Minden Hills council stamped its approval on the County’s externally-developed community safety and well-being plan (CSWB) Jan 10.

Councillors Bob Carter and Pam Sayne said parts of the plan could be improved to better reflect the Minden community.

Carter said the report was full of “consultant speak,” without enough specific plans for data collection on issues such as substance abuse or unemployment.

“I’m pretty disappointed in this,” he said. “The issue I have is in the report itself, along with work plans and goals.”

He pointed to Census data reporting 2,500 more people in Haliburton County than in 2016, about a 14 per cent bump to Minden’s population.


Without action plans for things such as new doctors and increased housing, Carter said the report is “terrific from a consultant’s perspective that could sit on a shelf, [but] not really a lot of action items that could help the County.”

The report outlines various ideas for improving services such as mental health support and addictions counselling, including a permanent virtual care clinic.

Other action items include developing employment and training placement programs for low-income groups and individuals.

A proposed police detachment board would include council members and the OPP detachment commander, along with one County-approved resident and a provincial appointee.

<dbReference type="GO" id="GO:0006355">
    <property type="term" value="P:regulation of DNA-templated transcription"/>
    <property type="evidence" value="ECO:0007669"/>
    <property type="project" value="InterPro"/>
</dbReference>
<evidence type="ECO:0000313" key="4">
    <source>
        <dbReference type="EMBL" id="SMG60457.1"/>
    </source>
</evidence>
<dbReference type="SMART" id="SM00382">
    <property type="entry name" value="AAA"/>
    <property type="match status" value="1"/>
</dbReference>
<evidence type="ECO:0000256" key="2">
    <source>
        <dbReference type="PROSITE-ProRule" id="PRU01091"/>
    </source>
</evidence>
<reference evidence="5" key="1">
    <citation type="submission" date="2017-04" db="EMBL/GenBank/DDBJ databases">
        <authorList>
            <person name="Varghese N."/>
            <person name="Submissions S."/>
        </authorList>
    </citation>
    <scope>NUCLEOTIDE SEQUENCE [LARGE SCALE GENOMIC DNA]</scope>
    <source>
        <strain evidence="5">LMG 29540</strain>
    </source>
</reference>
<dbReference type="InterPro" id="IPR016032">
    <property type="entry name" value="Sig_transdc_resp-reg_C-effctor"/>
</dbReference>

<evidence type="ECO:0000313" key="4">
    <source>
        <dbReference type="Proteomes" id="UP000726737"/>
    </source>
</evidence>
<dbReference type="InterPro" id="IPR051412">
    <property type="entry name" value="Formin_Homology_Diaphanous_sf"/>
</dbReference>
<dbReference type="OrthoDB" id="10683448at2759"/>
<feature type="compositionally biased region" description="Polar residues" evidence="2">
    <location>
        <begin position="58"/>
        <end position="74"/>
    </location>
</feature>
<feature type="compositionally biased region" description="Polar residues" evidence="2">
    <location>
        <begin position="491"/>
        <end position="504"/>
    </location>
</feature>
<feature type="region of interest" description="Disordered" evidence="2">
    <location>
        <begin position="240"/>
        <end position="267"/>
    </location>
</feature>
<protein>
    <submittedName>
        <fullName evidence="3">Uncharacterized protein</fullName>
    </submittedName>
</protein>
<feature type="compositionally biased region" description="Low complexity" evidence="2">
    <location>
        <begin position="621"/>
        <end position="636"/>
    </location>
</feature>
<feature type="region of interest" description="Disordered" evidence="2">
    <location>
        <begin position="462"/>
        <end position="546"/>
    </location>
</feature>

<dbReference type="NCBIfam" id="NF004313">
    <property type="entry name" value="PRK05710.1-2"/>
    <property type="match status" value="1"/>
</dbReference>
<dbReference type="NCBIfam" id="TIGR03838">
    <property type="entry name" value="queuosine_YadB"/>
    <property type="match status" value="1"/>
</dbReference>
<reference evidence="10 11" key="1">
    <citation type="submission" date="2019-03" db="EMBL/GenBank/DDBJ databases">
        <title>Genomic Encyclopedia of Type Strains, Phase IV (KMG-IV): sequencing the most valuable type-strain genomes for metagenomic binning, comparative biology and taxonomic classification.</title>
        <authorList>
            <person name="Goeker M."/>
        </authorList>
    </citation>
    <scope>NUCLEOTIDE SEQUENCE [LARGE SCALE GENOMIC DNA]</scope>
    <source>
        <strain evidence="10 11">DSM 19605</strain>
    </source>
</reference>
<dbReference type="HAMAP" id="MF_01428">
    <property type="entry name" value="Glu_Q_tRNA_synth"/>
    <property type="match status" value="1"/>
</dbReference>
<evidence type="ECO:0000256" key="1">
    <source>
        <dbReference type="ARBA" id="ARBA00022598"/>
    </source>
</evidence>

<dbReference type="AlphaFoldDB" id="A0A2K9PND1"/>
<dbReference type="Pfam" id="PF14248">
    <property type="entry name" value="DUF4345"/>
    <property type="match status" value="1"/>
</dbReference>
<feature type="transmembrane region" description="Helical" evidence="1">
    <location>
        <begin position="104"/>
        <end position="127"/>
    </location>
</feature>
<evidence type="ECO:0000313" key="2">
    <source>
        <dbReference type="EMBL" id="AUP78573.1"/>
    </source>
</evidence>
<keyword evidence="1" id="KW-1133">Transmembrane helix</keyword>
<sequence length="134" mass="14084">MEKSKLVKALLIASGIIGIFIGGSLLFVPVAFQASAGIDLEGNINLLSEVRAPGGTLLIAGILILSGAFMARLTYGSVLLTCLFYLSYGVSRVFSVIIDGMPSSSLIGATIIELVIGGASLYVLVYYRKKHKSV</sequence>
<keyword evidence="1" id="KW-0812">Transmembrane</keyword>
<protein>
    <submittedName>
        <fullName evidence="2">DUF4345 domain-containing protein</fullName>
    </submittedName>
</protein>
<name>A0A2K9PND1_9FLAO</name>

Sayne said that is too “top-heavy,” and more community stakeholders should be included.

“This does not bring any kind of consultative factors to the local municipalities, which I think is really critical in understanding our full community,” she said.

Including frontline workers, such as paramedics, would help the group “pivot, make decisions quickly and develop policies and programs that would help the community,” Sayne said.

She and Carter said they supported the drafting of the plan other than their specific concerns.

Mayor Brent Devolin said his initial skepticism has turned into whole-hearted support.

He said the plan represents a “change philosophically from a reactive to a proactive stance to dealing with issues like housing and food insecurity.”

Council unanimously supported the plan, with only Sayne voting against a subsequent motion of support for the seven-member detachment board.

Get The Highlander in your inbox every Thursday